In closing, some of the best tapes are the cheapest imports in coloured plastic casings and I am always picking them up to test for whether I like them. In the UK, B&Q has a low-priced tape in many colour choices and they seem to last for years, are lightweight with no hard corners so they slide in and out of the pocket easily. On all the tape measures for my personal daily use I remove the belt clip because its a bad practice to clip tapes to the belt when you are a furniture maker. A tape on the belt can badly damage a finished piece of work on the bench when you lean over the bench to work it or carry a work piece to move it and so on.


  1. I for one am exceedingly glad the US has stayed with “English” measurements. I find it far easier to think in English fractions and multiples than in metric – and professionally I’m a programmer. Woodworking is (should not be) the same as programming. Computers like decimals, my brain prefers the precision and simplicity of fractions. My English mother was evacuated during the blitz to the home of a Berkshire cabinet maker whom I remember for his old Berkshire accent and his everlasting antipathy for metric. Of round-abouts I’ll never forget: “right the way round.”

  2. I really dislike the tapes with imperial and metric units. I like them to be separate tapes. The mixed unit measures seem to always have the graduations I need on the wrong side somehow every time I need to measure something.

    The one really good thing about the big tape measures though is that those of us that have already had to resort to reading glasses find the larger numbers helpful. Although when you can’t see the graduations, I guess it is moot.

  3. Paul,
    How do you deal with the slack of the end cap? Do you just disregard it by burning an inch usually, and use something more definitive such as a folding rule when setting machines? I caught some grief for using my tape to set machines recently, but I found it just as accurate if you are careful to know you are compressing that 1/16″. They were suggesting using FastCap tapes, which have the cap fixed definitively to the tape with no slack.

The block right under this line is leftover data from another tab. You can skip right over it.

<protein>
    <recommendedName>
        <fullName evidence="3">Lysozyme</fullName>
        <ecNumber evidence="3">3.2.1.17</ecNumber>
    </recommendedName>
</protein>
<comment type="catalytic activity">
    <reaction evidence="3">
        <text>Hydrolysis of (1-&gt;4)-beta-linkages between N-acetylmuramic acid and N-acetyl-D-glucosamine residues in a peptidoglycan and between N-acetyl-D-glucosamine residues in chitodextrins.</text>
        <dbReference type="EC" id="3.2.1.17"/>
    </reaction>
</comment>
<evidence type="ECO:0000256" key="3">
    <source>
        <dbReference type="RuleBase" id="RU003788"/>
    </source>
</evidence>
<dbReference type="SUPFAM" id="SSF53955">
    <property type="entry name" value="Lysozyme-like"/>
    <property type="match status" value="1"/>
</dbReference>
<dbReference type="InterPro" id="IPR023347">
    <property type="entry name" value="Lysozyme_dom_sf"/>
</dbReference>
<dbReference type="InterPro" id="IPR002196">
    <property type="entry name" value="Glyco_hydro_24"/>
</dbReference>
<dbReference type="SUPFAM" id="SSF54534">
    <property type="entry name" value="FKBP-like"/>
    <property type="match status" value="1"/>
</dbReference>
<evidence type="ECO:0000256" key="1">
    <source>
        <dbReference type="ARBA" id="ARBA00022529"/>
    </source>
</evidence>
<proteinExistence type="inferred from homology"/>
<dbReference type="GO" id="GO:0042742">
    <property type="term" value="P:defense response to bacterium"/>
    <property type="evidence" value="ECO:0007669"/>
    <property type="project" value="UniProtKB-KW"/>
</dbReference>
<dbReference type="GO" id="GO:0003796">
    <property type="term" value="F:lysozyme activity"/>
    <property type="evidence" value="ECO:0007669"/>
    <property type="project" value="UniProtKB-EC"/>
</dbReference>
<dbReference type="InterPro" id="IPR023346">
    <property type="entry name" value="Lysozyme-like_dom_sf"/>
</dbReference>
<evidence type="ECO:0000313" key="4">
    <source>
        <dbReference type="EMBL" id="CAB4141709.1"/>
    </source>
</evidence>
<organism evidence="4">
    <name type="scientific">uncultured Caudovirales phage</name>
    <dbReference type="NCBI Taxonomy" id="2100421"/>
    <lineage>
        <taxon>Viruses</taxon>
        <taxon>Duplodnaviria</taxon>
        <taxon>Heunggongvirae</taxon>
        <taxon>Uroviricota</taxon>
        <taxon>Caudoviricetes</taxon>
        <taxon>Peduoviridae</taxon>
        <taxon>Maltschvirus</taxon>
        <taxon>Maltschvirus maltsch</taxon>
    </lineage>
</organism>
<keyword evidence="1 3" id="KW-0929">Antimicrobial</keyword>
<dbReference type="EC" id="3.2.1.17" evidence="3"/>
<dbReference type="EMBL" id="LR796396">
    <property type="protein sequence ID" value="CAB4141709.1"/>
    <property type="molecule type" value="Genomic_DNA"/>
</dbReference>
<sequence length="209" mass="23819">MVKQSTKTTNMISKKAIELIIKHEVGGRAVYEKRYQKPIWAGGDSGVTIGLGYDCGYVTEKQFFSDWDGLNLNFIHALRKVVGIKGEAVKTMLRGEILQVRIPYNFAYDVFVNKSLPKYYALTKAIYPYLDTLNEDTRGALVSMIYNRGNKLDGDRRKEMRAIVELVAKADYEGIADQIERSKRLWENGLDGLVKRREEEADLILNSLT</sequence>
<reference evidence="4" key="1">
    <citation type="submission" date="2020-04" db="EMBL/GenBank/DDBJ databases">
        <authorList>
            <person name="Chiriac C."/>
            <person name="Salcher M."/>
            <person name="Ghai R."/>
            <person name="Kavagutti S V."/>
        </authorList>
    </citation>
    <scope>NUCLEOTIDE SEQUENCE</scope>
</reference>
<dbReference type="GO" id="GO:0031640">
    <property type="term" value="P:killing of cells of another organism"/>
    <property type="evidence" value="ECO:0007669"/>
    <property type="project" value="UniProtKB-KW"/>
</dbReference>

1. Slack at the end cap is designed to accomodate the thickness of the end cap so that when it’s hooked onto the end of a piece of wood or board the distance from inside the cap measures an exact measurement to the marks on the tape. When you measure in between and therefore push the end cap into say a corner for instance, the moving part shunts up the exact thickness of that end cap and so the two measurements are the same and show an exact distance. I generally have not found these distances to be inaccurate at all.

  4. Paul, I love the smaller tape measures too. I didn’t feel this way in the past because I liked the wide tapes for viewing and the ability to push the across surfaces or span a gap. My Dad always carried a small tape and I never understood why when I was younger. Now that I’m older and have the physical souvenirs of farming, construction, football and firefighting I find it more efficient and less bothersome to have the tape in my pocket ALL the TIME, since I don’t wear my tool belt while I’m building projects. If I kneel down and realize that I need a tape, its there… just like the Stanley 10-049. (BTW, why are they marketing aprons and vest with multiple pockets for woodworking? I don’t want to carry all that weight, Isn’t that what the tool well is for? All that bulkiness too…) I don’t know if this is my paranoid problem concerning tape measures but I always pick through them to find tapes where the hook doesn’t wiggle. It just seems to me that a 1/16″ here and a 1/16″ there ads up to something coming up out of square.